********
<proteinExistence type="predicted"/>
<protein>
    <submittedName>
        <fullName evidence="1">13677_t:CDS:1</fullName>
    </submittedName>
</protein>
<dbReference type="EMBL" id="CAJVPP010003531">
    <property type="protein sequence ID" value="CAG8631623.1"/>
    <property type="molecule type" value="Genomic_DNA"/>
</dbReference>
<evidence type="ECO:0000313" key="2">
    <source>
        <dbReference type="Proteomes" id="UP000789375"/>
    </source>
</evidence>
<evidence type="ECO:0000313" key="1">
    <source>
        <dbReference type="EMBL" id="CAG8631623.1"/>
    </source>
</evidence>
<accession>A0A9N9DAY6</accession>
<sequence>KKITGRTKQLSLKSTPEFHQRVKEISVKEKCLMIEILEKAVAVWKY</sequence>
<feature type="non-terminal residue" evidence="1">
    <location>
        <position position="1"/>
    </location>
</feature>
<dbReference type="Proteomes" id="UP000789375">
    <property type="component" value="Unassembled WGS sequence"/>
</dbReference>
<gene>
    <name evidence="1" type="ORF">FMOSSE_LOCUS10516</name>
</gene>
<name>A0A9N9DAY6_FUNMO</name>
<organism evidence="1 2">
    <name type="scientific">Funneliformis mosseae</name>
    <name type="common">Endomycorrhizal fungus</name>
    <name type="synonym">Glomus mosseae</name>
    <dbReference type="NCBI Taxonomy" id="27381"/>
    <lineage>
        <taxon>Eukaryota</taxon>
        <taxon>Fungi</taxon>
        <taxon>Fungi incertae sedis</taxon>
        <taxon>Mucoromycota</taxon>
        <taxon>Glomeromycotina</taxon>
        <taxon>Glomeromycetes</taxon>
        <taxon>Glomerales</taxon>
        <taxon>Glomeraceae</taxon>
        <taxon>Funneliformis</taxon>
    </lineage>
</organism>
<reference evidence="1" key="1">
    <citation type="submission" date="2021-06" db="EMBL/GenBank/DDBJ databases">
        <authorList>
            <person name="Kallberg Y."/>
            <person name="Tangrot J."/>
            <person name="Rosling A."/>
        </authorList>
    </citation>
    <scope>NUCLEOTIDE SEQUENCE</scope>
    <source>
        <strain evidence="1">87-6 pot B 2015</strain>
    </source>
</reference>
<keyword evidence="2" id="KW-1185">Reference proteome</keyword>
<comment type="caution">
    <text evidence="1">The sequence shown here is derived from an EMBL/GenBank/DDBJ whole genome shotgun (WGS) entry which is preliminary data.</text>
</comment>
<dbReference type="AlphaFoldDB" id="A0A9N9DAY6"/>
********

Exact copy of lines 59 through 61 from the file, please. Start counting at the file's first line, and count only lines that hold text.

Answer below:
    </citation>
    <scope>NUCLEOTIDE SEQUENCE</scope>
    <source>